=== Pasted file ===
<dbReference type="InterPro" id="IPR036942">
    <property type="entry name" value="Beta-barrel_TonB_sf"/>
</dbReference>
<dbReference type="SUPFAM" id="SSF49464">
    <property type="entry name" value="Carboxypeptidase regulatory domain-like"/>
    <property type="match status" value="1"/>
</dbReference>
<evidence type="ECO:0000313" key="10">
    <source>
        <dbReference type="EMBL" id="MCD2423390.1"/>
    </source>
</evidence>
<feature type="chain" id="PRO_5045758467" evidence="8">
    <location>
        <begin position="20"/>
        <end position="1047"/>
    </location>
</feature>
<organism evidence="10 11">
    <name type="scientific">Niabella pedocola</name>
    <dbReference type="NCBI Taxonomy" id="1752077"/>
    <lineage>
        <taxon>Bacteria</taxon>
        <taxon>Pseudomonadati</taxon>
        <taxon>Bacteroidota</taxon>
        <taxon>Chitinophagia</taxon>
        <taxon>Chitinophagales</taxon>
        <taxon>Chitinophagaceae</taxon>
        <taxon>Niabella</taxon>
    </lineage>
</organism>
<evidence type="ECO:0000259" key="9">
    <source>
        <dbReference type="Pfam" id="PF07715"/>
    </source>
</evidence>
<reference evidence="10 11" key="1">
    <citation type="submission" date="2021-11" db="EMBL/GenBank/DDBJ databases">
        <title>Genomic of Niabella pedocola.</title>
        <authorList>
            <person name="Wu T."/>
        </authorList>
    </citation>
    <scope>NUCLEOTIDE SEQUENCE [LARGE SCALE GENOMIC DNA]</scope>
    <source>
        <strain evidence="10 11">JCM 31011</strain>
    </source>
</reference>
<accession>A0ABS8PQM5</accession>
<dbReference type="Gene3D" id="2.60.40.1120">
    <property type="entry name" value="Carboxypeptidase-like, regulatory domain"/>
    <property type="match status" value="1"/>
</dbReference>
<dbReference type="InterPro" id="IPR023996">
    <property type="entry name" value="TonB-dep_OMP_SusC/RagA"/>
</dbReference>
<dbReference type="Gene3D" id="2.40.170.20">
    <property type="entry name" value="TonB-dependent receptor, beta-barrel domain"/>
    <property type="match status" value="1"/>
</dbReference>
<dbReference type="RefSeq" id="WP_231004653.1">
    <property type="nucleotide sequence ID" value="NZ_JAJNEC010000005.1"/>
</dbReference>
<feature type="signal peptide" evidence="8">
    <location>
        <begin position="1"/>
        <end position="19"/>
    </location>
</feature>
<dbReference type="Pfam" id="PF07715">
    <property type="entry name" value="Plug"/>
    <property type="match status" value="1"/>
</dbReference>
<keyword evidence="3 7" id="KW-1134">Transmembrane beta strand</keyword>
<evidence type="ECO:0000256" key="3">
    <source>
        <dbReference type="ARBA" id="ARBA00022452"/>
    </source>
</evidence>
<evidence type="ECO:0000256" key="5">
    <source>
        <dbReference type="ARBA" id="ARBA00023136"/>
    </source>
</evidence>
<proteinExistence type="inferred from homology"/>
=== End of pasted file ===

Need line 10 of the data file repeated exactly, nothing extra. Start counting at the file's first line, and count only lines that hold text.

        <dbReference type="EMBL" id="MCD2423390.1"/>